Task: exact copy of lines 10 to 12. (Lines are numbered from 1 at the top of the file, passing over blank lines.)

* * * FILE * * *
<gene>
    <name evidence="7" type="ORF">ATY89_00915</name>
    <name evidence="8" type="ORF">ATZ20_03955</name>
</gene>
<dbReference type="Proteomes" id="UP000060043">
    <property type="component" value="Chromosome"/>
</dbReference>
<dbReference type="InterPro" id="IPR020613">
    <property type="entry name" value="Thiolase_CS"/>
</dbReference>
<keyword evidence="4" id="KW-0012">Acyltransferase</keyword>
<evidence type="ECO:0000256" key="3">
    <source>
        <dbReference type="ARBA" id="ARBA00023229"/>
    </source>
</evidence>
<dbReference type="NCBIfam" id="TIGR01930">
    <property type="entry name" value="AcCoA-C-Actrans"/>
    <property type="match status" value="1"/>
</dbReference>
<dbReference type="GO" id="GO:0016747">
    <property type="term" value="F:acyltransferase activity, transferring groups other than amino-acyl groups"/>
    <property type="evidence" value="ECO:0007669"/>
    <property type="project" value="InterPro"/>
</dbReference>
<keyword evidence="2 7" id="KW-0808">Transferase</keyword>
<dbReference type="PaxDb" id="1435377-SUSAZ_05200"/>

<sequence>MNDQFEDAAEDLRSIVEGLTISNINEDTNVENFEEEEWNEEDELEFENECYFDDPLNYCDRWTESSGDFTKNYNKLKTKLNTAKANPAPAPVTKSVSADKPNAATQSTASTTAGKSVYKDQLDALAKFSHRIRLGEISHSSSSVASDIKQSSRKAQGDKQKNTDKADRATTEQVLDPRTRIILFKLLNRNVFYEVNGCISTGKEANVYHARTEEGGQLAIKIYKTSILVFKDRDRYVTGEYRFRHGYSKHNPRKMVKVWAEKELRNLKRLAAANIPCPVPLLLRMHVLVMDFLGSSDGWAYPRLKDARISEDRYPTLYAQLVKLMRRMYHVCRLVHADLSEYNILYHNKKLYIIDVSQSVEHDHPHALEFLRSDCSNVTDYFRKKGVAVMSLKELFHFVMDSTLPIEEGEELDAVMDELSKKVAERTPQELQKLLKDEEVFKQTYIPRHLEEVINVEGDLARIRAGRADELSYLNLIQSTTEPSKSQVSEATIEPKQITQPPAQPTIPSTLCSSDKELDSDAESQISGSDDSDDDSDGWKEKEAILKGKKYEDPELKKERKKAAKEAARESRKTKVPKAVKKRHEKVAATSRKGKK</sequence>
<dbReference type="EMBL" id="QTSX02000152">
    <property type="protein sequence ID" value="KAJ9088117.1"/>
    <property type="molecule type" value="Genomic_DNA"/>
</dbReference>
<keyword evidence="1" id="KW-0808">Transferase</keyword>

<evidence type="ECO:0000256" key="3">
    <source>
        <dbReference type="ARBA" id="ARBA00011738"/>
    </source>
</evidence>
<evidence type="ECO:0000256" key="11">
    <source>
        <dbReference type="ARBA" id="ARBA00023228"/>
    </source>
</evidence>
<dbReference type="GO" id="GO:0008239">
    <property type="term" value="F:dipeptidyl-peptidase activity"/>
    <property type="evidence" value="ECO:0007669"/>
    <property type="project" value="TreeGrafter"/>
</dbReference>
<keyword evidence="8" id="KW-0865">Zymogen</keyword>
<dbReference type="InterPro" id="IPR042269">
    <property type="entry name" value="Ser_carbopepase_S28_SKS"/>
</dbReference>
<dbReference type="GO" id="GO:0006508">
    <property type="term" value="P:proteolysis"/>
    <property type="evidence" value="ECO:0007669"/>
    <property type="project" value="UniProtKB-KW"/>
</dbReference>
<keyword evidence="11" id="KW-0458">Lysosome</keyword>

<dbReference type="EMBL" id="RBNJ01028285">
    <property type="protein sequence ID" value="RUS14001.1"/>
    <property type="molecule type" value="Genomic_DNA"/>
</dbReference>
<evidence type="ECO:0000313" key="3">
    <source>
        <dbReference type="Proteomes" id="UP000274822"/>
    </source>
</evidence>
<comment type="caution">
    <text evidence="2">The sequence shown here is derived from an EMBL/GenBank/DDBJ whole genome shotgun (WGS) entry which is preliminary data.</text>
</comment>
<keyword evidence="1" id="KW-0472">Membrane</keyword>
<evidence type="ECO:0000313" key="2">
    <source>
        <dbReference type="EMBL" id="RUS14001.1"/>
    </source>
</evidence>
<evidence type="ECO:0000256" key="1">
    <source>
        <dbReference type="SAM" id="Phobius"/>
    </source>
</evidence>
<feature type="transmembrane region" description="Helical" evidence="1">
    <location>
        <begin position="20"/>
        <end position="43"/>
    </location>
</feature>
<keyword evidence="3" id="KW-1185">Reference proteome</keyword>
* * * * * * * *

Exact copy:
</dbReference>
<keyword evidence="4" id="KW-0012">Acyltransferase</keyword>
<evidence type="ECO:0000256" key="3">